Companies selling products in Colorado would pay a fee to fund better recycling

Colorado lawmakers have given their final push to a recycling overhaul that extends consumer responsibility to the producers of all goods sold in the state — about 1,500 companies offering items wrapped in plastic, glass, metal and cardboard.

Companies would pay fees into a ‘producer responsibility’ fund to support statewide recycling and reuse industries as part of the measure lawmakers passed on Wednesday – now directed at Gov. Jared Polis so that a signature becomes law. And companies would have the first dibs to recover their own materials.

This overhaul would position Colorado as the third state in the nation (after Maine and Oregon) joining Canada, Europe and others around the world to tackle waste sent to landfills by targeting products and packaging . Garbage buried in landfills emits heat-trapping methane gas, and federal authorities have identified landfills as a major cause of global warming, leading to increased fires, droughts, and other calamities.

The Colorado legislation – approved by a 21-14 vote in the Senate and a 40-25 vote in the House – has received support from producers who want to salvage more material for reuse and would set up a system to charge less to producers. businesses when they design products and packaging that are easier to recycle.

“This is the most significant and groundbreaking recycling policy we could have adopted across the country,” said Kate Bailey, director of policy and research for Eco-Cycle, a Boulder-based recycling organization. which promotes recycling statewide.

“Every Colorado resident and every local government will benefit. This will reduce climate pollution, reduce plastic pollution, reduce unnecessary packaging, save local governments money, and build stronger, more resilient local supply chains that will help Colorado manufacturers and boost local economies.

Lawmakers have taken action in an effort to reverse Colorado’s status as a recycling laggard. Colorado’s recycling rate — 15.3% of waste generated in the state, down from 15.9% in 2020 and 17% in 2018, according to state data — remains less than half the national average rate of recycling. about 32%.

Governor Jared Polis in 2020 said Colorado would go from a laggard to a leader. A state goal set in 2017 calls for recycling 45 percent of waste statewide by 2036.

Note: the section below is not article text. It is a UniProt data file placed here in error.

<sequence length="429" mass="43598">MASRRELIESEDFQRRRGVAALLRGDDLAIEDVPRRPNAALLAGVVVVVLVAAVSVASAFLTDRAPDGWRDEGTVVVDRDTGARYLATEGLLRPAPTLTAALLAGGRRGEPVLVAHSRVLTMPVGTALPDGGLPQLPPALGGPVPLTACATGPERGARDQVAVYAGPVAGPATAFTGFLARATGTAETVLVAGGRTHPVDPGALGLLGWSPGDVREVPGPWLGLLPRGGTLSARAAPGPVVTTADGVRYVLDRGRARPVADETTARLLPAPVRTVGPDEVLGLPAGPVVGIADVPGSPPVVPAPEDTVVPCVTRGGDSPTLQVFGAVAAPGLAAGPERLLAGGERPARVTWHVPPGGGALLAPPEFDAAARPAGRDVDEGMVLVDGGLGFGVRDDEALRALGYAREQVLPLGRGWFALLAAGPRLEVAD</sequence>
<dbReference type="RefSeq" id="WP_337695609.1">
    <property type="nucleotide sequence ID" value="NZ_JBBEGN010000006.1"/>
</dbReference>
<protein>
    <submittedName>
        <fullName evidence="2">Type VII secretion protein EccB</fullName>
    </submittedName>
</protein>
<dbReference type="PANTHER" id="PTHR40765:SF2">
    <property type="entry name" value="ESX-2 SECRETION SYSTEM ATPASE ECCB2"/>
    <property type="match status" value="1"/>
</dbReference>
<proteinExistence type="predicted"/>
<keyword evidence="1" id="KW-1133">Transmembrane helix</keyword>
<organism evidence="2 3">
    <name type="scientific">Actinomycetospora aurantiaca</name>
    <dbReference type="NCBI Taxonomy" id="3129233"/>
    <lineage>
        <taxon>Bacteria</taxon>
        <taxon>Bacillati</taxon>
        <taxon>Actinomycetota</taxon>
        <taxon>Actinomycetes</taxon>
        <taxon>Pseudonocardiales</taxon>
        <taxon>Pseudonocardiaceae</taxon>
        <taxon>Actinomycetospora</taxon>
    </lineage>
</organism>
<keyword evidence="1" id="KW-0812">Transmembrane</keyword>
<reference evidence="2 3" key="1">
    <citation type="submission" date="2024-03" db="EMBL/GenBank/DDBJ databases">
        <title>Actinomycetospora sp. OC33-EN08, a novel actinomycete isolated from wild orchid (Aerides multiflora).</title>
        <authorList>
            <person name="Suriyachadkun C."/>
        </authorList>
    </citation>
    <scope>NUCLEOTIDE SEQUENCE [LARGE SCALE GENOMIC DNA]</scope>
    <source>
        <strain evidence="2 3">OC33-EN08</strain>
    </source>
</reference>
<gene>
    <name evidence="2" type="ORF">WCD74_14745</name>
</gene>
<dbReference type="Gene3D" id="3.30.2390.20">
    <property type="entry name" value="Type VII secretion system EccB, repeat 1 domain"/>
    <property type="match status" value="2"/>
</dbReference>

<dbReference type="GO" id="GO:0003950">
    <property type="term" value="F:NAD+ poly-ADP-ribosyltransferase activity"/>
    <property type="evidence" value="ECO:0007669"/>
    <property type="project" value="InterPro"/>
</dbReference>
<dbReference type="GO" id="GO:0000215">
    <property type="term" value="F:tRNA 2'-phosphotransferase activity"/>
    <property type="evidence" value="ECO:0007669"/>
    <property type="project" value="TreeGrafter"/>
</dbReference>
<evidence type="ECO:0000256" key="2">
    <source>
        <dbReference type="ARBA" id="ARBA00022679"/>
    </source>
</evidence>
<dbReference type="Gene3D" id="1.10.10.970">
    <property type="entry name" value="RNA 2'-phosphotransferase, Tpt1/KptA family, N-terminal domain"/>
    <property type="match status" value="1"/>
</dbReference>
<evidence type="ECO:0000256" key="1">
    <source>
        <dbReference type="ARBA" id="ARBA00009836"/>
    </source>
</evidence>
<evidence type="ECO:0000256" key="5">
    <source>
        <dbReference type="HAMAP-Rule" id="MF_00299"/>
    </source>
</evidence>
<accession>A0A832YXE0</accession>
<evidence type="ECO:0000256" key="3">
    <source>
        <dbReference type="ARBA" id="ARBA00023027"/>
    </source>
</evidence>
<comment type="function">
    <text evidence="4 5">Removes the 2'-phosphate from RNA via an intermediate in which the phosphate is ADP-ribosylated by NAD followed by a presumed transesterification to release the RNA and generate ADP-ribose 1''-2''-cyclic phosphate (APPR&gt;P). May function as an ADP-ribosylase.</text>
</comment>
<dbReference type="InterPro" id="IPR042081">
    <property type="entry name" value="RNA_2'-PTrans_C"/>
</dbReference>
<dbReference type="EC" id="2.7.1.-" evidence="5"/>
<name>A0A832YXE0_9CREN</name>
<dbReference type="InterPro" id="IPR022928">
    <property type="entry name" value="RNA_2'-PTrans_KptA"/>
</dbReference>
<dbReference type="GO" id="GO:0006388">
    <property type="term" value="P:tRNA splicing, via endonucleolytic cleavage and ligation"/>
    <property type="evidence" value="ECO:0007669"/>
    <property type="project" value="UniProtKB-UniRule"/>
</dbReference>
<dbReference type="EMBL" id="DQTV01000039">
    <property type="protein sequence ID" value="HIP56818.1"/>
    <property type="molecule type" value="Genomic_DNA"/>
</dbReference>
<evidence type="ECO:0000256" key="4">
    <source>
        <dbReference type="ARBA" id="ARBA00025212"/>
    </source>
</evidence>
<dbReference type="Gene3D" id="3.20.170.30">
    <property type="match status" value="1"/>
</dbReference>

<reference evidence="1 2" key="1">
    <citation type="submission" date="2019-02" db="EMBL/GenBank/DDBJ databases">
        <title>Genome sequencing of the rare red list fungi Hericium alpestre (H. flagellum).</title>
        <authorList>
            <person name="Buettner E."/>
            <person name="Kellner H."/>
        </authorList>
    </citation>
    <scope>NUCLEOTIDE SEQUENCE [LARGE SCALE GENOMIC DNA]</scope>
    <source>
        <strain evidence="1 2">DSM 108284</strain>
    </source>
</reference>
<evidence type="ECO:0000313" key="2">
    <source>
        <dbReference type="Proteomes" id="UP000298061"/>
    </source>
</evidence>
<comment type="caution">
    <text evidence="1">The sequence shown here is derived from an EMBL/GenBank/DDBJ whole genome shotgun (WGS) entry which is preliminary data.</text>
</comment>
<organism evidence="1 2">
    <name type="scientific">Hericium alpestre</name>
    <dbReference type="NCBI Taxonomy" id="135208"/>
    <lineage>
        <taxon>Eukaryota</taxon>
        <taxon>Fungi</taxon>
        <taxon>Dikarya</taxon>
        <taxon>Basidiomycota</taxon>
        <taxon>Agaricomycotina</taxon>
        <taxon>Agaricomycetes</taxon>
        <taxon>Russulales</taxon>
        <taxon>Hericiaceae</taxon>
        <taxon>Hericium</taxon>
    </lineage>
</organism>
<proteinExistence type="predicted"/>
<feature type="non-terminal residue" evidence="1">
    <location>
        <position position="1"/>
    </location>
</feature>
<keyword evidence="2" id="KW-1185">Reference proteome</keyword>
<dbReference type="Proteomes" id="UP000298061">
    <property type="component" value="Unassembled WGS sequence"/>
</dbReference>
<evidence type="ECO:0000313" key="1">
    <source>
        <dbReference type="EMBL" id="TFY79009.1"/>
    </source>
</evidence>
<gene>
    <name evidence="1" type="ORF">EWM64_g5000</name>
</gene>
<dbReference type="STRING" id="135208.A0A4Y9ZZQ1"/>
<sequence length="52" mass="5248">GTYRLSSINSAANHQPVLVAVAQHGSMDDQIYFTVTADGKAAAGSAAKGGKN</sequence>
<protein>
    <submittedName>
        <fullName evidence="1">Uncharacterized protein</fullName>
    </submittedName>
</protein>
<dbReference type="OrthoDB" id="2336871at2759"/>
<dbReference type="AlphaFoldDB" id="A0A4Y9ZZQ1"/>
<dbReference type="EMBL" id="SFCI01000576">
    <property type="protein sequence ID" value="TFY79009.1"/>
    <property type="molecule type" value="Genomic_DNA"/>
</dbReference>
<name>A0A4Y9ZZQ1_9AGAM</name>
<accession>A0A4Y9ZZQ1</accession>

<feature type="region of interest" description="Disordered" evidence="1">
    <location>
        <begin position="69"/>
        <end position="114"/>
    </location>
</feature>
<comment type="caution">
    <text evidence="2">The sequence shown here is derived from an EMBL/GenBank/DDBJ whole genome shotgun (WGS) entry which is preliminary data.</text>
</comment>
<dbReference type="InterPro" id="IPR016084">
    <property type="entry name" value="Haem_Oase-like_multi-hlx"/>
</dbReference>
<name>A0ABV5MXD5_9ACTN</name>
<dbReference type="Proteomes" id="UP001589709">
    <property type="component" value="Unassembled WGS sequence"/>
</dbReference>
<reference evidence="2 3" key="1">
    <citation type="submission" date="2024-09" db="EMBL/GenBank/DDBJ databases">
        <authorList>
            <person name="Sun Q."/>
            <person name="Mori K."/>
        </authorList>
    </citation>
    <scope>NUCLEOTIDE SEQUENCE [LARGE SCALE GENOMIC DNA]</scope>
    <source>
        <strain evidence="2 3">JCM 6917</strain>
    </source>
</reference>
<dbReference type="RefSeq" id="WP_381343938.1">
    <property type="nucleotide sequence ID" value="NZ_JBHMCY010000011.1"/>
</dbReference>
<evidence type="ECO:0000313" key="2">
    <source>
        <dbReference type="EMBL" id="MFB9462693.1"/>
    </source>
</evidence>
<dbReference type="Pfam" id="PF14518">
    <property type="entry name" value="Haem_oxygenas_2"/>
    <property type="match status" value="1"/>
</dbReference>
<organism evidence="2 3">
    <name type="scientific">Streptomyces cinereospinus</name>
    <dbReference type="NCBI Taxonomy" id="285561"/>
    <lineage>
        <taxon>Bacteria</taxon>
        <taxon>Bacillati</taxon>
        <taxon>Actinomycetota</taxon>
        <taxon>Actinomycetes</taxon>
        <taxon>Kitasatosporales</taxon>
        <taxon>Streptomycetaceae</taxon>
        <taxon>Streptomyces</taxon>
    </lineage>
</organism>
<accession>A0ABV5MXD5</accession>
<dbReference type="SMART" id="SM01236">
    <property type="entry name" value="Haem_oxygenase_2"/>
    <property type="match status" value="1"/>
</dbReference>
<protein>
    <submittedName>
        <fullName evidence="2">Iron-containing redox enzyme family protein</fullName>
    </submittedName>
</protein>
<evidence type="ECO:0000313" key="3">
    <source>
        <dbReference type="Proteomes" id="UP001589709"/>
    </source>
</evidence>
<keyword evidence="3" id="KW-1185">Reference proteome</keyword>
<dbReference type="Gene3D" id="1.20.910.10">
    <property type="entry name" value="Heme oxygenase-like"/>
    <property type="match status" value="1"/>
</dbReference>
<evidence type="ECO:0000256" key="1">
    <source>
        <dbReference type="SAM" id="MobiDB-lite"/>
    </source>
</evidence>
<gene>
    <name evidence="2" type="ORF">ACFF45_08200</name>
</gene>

But a paper industry group opposes Colorado’s measure. “We urge Governor Polis to veto HB22-1355. An extended producer responsibility program is not the right policy approach for sustainable paper products,” said the Vice President of American Forest & Paper Association, Terry Webber, warning that this could increase costs for consumers “Colorado should instead focus on underfunded and underdeveloped recycling programs.”

Other opponents include the Denver Metro Chamber of Commerce, the Colorado Retail Council, Molson Coors, the Association of Home Appliance Manufacturers, the Colorado Hotel and Lodging Association and the Plastics Industry Association.

Companies supporting Colorado’s measure include Walmart, L’Oréal, New Belgium Brewing, Dr. Pepper, Coca-Cola, Keurig, Danone, Nestlé and Unilever.

“We believe this is a bold solution that will increase the recycling rate for all recyclable materials in Colorado, including bottles and cans,” said William Dermody, vice president of the American Beverage Association. “We want to increase the amount of bottles and cans that are collected so they can be turned into new ones. Colorado is the first state to truly embrace our principles. ….. Producers can salvage their own materials to make new products. We want to reduce the amount of new plastics we use.

Polis “will review the legislation when it hits his desk,” said the governor’s spokeswoman, Melissa Dworkin.

The roughly 1,500 to 2,000 businesses that sell products in Colorado would pay fees, with a few exceptions, such as sellers of pharmaceuticals packaged to thwart child safety. Fees would often amount to a penny or less per product.

Recycling advocates cited recycling fees companies pay under a Canadian program as examples of what companies selling products would likely pay — per pound — in Colorado: 3 cents for aluminum cans , 4 cents for newspapers, 6 cents for glass bottles, 13 cents for plastic water and soda bottles, 22 cents for plastic bags and film, and 30 cents for polystyrene plastic.

The fees would feed into a fund that is expected to earn several million dollars a year to increase public funding for recycling services and reuse industries throughout the state. A producer responsibility organization – at least 27 of them have been set up around the world – would administer the scheme. Colorado officials and producers will develop the program over the next few years for a 2026 launch.

“It’s a really big deal. It can really help increase recycling in Colorado,” said Charles Kamenides, chairman of the board of Recycle Colorado and manager of waste management services for the city of Longmont at the northwest of Denver.

“The more we recycle, the more we reduce our carbon footprint and manufacturing cost. There is value to all the materials we have and can use,” Kamenides said. “Sending waste to a landfill is almost like throwing money in a landfill. If that cardboard, paper and plastic can be valuable, let’s reuse it if we can.

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